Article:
Hello, YA lovers!
This week’s newsletter is sponsored by Genius by Leopoldo Gout, from Feiwel & Friends, an imprint of Macmillan.
Get ready to run! Three teen geniuses from around the world compete in a game with the highest of stakes. Together, they seek to win the game and change the world, but it won’t be easy. . . “Genius is exciting, provocative, fresh, innovative, and smart, smart, smart.” —James Patterson
Let’s talk about book-to-film adaptations this week.
It seems like every week, I collect tons of links to the latest YA books that are being optioned for film. Optioned, for those who aren’t down on the language, means that interest has been expressed for making a film, but it’s not a guarantee. Until the film is on the big screen (or on DVD if it’s a straight-to-DVD deal), nothing in the film world is a guarantee. But, an option means that there’s money on the line and someone has the rights to make the film, which is in itself a pretty big thing.
This piece from The Hollywood Reporter caught my attention, particularly the first couple of lines:
With the Hunger Games franchise wrapped up, foreign buyers are ravenous for new young adult adaptations that could potentially launch a franchise. A slew of projects have invaded the market in Cannes this year, offering fantasy and supernatural tales involving witches, ghosts and dystopian-set drama.
Where it almost feels like YA adaptations in the US are slowing down in terms of the box office returns, foreign companies are looking to find more potential places to build a franchise or two to make money. And more specifically, filmmakers are looking to tap into that young female audience (which is funny, given that CBS claimed the Nancy Drew television series was “too female” for their audiences). More from the Hollywood Reporter piece:
While the success of Twilight and The Hunger Games has made the YA genre a box-office force especially at drawing in the young female audience — there have been several films sold at markets that didn’t have the same happy ending […] ‘People who lost money on the YA pictures that came after Twilight were because they went crazy on the budgets,’ says Lisa Wilson, co-founder and partner of The Solution Entertainment Group.
So, what sorts of returns are YA box office titles seeing, anyway? With the help of Box Office Mojo, I compiled a handy little spreadsheet of YA books made into films and compiled their Lifetime Gross Earnings (LGE). LGE takes the money brought in by the films from their premiere to the present, which in this case, would be May 15, 2016. The LGE does not take into account what the film’s budget was, and in this data, LGE is for domestic earnings. This isn’t a comprehensive list of all YA book-to-film adaptations, and I’ve purposefully left out Harry Potter, since the first films are middle grade skewed, Ender’s Game, which was originally an adult novel with YA crossover appeal, and other titles that many call YA but that really are not.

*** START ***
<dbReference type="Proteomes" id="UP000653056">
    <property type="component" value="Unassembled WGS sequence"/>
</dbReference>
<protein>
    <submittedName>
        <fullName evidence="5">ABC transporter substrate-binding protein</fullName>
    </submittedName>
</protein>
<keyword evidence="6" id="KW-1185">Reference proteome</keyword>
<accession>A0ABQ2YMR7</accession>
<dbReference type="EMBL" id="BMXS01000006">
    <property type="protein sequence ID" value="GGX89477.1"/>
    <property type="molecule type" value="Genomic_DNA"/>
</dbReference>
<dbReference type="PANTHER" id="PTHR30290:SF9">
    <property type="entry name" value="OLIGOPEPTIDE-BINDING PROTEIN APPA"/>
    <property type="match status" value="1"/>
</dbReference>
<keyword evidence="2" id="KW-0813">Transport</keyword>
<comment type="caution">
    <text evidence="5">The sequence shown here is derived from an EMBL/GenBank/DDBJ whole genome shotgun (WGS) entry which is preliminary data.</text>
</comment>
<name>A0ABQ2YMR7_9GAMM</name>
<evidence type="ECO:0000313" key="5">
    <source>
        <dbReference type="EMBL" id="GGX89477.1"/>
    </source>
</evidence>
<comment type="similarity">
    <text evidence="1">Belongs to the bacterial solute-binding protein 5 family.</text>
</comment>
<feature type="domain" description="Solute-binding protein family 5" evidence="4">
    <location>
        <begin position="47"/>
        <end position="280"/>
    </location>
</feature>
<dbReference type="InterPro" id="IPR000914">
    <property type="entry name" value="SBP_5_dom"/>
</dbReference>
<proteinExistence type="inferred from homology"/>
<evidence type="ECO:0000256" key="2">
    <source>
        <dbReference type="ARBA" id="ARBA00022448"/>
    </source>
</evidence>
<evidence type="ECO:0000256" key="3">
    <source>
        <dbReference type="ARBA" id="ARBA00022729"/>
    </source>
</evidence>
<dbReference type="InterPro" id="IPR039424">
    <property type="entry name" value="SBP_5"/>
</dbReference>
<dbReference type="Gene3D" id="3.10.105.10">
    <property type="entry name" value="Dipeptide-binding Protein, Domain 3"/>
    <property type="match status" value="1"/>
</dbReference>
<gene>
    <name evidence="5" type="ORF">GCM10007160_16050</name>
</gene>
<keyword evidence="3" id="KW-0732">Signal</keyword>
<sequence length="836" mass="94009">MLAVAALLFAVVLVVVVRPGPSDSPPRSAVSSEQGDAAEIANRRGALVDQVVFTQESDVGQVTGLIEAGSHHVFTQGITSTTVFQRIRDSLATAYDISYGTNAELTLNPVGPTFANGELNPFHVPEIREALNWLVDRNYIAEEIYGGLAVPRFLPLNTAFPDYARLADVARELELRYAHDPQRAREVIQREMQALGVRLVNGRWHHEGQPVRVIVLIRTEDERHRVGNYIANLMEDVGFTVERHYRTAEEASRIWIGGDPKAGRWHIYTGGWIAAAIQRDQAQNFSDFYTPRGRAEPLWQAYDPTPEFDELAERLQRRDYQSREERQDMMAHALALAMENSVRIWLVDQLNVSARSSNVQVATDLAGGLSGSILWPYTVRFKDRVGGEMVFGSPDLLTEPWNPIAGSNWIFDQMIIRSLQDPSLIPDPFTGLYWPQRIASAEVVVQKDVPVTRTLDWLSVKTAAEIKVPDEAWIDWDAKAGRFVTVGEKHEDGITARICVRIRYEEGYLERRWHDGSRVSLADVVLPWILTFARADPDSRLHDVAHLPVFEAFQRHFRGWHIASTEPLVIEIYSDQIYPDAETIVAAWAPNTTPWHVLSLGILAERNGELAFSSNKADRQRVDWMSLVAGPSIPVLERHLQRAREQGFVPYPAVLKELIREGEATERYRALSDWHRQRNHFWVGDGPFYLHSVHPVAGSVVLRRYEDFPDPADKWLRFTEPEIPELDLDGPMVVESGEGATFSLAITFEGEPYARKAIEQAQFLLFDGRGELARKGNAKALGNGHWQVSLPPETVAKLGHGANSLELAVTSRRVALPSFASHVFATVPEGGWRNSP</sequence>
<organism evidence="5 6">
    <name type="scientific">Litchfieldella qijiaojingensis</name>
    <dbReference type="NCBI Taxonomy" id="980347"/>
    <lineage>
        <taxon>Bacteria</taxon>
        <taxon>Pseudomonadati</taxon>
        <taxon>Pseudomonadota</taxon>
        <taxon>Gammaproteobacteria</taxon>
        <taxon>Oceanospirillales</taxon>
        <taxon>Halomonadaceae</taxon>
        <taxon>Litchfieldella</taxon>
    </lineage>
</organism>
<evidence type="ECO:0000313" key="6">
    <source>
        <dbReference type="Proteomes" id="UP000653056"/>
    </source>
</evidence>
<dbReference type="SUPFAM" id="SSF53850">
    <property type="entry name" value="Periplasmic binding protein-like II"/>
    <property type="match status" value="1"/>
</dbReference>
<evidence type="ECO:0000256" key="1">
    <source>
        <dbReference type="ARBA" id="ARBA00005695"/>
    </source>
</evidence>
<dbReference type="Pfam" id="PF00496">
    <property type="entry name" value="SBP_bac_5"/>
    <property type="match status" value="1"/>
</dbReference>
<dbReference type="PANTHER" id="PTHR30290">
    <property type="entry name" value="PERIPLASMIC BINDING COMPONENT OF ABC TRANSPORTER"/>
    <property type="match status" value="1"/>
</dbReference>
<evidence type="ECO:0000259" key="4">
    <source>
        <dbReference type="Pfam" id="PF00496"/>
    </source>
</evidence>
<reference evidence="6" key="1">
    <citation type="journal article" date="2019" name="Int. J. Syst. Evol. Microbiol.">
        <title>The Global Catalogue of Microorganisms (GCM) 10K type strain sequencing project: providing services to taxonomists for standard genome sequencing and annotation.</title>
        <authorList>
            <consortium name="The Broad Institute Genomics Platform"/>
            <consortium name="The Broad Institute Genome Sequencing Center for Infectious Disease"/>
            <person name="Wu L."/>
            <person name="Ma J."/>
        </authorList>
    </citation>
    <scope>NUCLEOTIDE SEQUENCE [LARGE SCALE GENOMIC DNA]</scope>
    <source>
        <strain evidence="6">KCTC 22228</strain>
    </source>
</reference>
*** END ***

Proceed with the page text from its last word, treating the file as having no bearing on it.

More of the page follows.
These are films that came out between 1980 and today and it won’t surprise me if many of these adaptations are a surprise (in other words, you may not have known these were adapted from YA books). If you need these bigger, click and they should expand:
I don’t want to talk too much about what any of this means, if anything, but what I do think is worth observing are a few things:
- Female-led YA adaptations seem to make a lot of money.
- Female-written YA books seem to make adaptations that make a lot of money.
- The first film in a franchise seems to make less money than subsequent films, which makes some sense — once a film has done well, it raises the profile and encourages more people to get into the franchise.
- These films are so, so white.
Now let’s make this a little bit more interesting and see what, if anything, can be said about what sorts of earnings were made against the budget of these films. I’ve pulled the estimated budgets from Wikipedia, and in instances where a range was offered, I pulled the highest number. Not all of these films have budgets listed, but the biggies — the ones that Wilson is talking about in the THR article — do. Can’t read these? Here’s a read-only spreadsheet with the numbers.